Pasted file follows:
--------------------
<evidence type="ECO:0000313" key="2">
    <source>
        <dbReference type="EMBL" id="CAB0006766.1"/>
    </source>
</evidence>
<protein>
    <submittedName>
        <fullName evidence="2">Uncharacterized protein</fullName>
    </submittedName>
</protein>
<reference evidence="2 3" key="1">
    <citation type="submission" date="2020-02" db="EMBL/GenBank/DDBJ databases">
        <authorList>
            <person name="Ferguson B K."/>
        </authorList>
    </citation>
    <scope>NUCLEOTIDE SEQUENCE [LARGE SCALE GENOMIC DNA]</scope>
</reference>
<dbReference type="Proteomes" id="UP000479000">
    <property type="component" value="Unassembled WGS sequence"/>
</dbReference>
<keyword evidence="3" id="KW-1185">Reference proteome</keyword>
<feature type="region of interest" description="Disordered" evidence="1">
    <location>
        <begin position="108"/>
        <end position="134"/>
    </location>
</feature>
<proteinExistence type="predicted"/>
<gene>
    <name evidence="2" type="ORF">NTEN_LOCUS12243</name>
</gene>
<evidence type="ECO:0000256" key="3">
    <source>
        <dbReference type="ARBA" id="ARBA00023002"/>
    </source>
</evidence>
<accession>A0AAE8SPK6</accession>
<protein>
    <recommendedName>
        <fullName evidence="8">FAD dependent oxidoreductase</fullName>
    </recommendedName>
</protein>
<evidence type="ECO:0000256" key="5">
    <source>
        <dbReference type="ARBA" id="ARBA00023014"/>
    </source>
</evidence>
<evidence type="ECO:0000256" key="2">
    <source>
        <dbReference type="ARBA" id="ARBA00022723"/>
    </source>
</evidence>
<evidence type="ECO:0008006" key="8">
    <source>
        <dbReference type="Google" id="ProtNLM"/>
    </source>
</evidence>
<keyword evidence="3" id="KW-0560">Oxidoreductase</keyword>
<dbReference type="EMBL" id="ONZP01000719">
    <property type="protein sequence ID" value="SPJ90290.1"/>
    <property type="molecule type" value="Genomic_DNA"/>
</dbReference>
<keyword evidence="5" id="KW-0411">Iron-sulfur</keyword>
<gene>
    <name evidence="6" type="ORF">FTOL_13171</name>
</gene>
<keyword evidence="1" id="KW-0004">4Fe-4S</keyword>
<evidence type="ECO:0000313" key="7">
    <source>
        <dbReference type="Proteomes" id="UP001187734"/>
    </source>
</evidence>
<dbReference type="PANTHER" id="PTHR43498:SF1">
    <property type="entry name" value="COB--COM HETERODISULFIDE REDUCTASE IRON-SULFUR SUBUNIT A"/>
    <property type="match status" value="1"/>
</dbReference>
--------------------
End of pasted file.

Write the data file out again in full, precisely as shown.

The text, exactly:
<evidence type="ECO:0000313" key="2">
    <source>
        <dbReference type="EMBL" id="CAB0006766.1"/>
    </source>
</evidence>
<protein>
    <submittedName>
        <fullName evidence="2">Uncharacterized protein</fullName>
    </submittedName>
</protein>
<reference evidence="2 3" key="1">
    <citation type="submission" date="2020-02" db="EMBL/GenBank/DDBJ databases">
        <authorList>
            <person name="Ferguson B K."/>
        </authorList>
    </citation>
    <scope>NUCLEOTIDE SEQUENCE [LARGE SCALE GENOMIC DNA]</scope>
</reference>
<dbReference type="Proteomes" id="UP000479000">
    <property type="component" value="Unassembled WGS sequence"/>
</dbReference>
<keyword evidence="3" id="KW-1185">Reference proteome</keyword>
<feature type="region of interest" description="Disordered" evidence="1">
    <location>
        <begin position="108"/>
        <end position="134"/>
    </location>
</feature>
<proteinExistence type="predicted"/>
<gene>
    <name evidence="2" type="ORF">NTEN_LOCUS12243</name>
</gene>
<evidence type="ECO:0000256" key="3">
    <source>
        <dbReference type="ARBA" id="ARBA00023002"/>
    </source>
</evidence>
<accession>A0AAE8SPK6</accession>
<protein>
    <recommendedName>
        <fullName evidence="8">FAD dependent oxidoreductase</fullName>
    </recommendedName>
</protein>
<evidence type="ECO:0000256" key="5">
    <source>
        <dbReference type="ARBA" id="ARBA00023014"/>
    </source>
</evidence>
<evidence type="ECO:0000256" key="2">
    <source>
        <dbReference type="ARBA" id="ARBA00022723"/>
    </source>
</evidence>
<evidence type="ECO:0008006" key="8">
    <source>
        <dbReference type="Google" id="ProtNLM"/>
    </source>
</evidence>
<keyword evidence="3" id="KW-0560">Oxidoreductase</keyword>
<dbReference type="EMBL" id="ONZP01000719">
    <property type="protein sequence ID" value="SPJ90290.1"/>
    <property type="molecule type" value="Genomic_DNA"/>
</dbReference>
<keyword evidence="5" id="KW-0411">Iron-sulfur</keyword>
<gene>
    <name evidence="6" type="ORF">FTOL_13171</name>
</gene>
<keyword evidence="1" id="KW-0004">4Fe-4S</keyword>
<evidence type="ECO:0000313" key="7">
    <source>
        <dbReference type="Proteomes" id="UP001187734"/>
    </source>
</evidence>
<dbReference type="PANTHER" id="PTHR43498:SF1">
    <property type="entry name" value="COB--COM HETERODISULFIDE REDUCTASE IRON-SULFUR SUBUNIT A"/>
    <property type="match status" value="1"/>
</dbReference>